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The PSNet Collection: All Content

The AHRQ PSNet Collection comprises an extensive selection of resources relevant to the patient safety community. These resources come in a variety of formats, including literature, research, tools, and Web sites. Resources are identified using the National Library of Medicine’s Medline database, various news and content aggregators, and the expertise of the AHRQ PSNet editorial and technical teams.

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Displaying 1 - 12 of 12 Results
Barlow M, Watson B, Morse K, et al. J Health Organ Manag. 2023;Epub Sep 26.
Hierarchy and expected response may inhibit someone from speaking up about a safety concern. This study used two vignettes of a speaking up situation with randomization on speaker seniority, discipline (i.e., allied staff, nurse, physician), tone (i.e., accommodating or non-accommodating), and the presence of other people in the room. All participants were more likely to respond positively to the accommodating tone, but the impact of seniority varied by receiver's discipline.
Barlow M, Watson B, Jones EW, et al. BMC Nurs. 2023;22:26.
Healthcare providers may decide to speak up or remain silent about patient safety concerns based on the expected response of the recipient. In this study, clinicians from multiple disciplines responded to two hypothetical speaking up scenarios to explore the impact of communication behavior and speaker characteristics (e.g., discipline, seniority, presence of others) on the recipient’s intended response. Each of the factors played a role in how the clinician received the message and how they would respond.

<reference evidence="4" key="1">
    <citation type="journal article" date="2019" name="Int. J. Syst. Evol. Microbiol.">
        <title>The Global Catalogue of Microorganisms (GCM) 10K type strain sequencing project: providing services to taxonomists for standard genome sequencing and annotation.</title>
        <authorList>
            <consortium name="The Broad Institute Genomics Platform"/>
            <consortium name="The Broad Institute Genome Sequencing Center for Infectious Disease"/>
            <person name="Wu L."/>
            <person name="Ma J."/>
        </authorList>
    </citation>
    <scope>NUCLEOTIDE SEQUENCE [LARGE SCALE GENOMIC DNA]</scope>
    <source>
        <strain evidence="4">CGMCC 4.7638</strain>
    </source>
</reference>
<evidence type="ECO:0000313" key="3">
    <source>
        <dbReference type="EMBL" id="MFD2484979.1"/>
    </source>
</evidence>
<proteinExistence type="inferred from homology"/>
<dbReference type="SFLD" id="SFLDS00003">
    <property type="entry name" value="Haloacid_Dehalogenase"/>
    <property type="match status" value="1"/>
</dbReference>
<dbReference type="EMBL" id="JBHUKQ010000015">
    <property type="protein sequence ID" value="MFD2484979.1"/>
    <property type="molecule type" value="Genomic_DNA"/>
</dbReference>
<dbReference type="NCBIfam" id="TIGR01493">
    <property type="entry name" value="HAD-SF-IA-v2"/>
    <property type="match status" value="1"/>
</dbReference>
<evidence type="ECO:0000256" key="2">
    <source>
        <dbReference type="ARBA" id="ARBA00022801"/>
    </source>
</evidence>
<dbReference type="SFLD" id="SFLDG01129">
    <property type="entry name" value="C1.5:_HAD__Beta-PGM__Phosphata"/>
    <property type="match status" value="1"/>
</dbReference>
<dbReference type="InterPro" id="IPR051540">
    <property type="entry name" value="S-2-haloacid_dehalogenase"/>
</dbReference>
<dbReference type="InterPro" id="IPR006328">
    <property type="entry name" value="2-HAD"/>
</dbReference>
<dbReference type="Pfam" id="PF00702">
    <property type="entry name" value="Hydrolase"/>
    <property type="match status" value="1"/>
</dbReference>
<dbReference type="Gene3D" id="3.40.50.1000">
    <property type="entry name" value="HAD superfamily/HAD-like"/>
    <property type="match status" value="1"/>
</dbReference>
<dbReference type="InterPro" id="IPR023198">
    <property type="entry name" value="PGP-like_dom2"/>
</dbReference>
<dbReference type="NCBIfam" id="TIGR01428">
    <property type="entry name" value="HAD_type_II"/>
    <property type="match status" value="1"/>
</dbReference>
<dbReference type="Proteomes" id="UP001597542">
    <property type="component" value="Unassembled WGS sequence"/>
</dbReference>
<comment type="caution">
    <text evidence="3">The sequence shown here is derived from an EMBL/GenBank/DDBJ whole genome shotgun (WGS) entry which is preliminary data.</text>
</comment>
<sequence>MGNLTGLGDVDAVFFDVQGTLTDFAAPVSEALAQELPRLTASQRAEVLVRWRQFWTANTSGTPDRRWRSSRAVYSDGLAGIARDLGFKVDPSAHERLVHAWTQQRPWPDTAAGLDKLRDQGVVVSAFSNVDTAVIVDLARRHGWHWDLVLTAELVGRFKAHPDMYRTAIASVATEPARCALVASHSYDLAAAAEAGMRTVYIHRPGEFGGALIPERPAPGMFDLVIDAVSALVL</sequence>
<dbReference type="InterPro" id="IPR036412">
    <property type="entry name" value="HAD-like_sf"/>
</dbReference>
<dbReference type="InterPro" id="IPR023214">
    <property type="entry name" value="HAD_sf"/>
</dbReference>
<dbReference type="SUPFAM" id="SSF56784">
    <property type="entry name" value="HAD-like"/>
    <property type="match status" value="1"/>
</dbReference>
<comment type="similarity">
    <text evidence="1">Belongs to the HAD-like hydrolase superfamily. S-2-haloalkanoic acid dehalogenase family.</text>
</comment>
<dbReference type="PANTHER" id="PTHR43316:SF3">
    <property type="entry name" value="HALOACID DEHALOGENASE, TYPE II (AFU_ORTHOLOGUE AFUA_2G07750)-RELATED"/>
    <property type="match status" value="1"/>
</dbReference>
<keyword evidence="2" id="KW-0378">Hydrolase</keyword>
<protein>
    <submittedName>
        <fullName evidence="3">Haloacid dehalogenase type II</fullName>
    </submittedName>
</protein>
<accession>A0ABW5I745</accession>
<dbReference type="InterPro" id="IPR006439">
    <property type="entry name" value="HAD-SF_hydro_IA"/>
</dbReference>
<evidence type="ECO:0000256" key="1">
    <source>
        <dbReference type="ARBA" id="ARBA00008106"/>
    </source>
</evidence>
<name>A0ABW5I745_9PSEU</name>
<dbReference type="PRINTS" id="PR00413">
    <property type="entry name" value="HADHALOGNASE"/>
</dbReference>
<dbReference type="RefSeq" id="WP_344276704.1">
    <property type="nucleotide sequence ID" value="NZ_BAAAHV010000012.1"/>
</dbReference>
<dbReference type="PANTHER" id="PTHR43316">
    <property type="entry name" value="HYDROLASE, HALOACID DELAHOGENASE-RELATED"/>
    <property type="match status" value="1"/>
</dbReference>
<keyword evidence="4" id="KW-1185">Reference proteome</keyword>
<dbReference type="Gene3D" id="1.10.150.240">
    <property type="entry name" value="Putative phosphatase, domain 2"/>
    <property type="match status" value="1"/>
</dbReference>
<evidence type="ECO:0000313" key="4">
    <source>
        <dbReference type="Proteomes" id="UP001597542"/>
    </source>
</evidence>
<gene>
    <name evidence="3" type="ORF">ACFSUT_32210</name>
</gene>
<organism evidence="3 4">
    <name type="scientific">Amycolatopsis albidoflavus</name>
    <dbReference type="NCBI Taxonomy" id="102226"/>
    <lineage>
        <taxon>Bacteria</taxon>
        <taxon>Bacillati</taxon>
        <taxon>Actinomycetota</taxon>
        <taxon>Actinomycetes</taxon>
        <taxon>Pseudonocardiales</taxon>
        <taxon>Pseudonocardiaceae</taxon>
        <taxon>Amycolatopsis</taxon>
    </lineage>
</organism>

Takizawa PA, Honan L, Brissette D, et al. FASEB Bioadv. 2020;3:175-181.
The COVID-19 pandemic has led to wide-ranging changes in the health care system. This article describes one academic hospital’s experience adapting in-person team-based clinical and interprofessional training during the COVID-19 pandemic.
Kaldjian LC. Patient Educ Couns. 2021;104:989-993.
Disclosure of and communication about errors and adverse events is increasingly encouraged in health care. This position paper discusses the key elements for effective communication about medical errors with patients and families and the importance of disclosure education in medical training, including the development of nonverbal skills.
Sunkara PR, Islam T, Bose A, et al. BMJ Qual Saf. 2020;29:569-575.
This study explored the influence of structured interdisciplinary bedside rounding (SIBR) on readmissions and length of stay. Compared to the control group, the odds of 7-day readmission were lower among patients admitted to a unit with SIBR (odds ratio=0.70); the intervention did not reduce length of stay or 30-day readmissions.
Gordon JRS, Wahls TL, Carlos RC, et al. Ann Intern Med. 2009;151:21-7, W5.
This study discovered that more than half of newly identified aortic dilations on computed tomography scans were not documented by clinicians in subsequent encounters. The authors advocate for improved systems to follow up on abnormal test results.
Kaldjian LC, Jones EW, Wu BJ, et al. J Gen Intern Med. 2007;22:988-96.
Prior research has demonstrated that patients desire full disclosure of medical errors, but physicians often "choose their words carefully," failing to openly discuss errors with patients. This study surveyed faculty physicians, residents, and medical students at four academic medical centers regarding their experiences and attitudes toward disclosing errors. While nearly all physicians supported full error disclosure in theory, more than 20% admitted failing to report an error to a patient under their care. The study also explores factors associated with willingness to disclose errors.